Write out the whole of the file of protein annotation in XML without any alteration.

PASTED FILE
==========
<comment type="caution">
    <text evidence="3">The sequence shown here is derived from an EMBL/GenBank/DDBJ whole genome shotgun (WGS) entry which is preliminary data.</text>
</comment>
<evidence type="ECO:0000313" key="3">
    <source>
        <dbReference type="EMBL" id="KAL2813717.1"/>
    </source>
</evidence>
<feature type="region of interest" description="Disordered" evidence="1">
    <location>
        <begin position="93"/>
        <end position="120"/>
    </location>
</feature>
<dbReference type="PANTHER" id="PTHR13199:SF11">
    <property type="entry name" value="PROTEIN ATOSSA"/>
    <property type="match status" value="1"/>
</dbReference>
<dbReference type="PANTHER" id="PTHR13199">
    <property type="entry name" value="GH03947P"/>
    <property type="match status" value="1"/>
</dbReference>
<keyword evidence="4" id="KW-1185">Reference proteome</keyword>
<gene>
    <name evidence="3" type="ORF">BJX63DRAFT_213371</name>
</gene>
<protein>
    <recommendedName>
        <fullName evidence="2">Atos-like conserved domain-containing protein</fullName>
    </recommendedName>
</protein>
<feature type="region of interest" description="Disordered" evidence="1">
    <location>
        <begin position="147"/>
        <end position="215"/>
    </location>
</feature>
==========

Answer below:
<comment type="caution">
    <text evidence="3">The sequence shown here is derived from an EMBL/GenBank/DDBJ whole genome shotgun (WGS) entry which is preliminary data.</text>
</comment>
<evidence type="ECO:0000313" key="3">
    <source>
        <dbReference type="EMBL" id="KAL2813717.1"/>
    </source>
</evidence>
<feature type="region of interest" description="Disordered" evidence="1">
    <location>
        <begin position="93"/>
        <end position="120"/>
    </location>
</feature>
<dbReference type="PANTHER" id="PTHR13199:SF11">
    <property type="entry name" value="PROTEIN ATOSSA"/>
    <property type="match status" value="1"/>
</dbReference>
<dbReference type="PANTHER" id="PTHR13199">
    <property type="entry name" value="GH03947P"/>
    <property type="match status" value="1"/>
</dbReference>
<keyword evidence="4" id="KW-1185">Reference proteome</keyword>
<gene>
    <name evidence="3" type="ORF">BJX63DRAFT_213371</name>
</gene>
<protein>
    <recommendedName>
        <fullName evidence="2">Atos-like conserved domain-containing protein</fullName>
    </recommendedName>
</protein>
<feature type="region of interest" description="Disordered" evidence="1">
    <location>
        <begin position="147"/>
        <end position="215"/>
    </location>
</feature>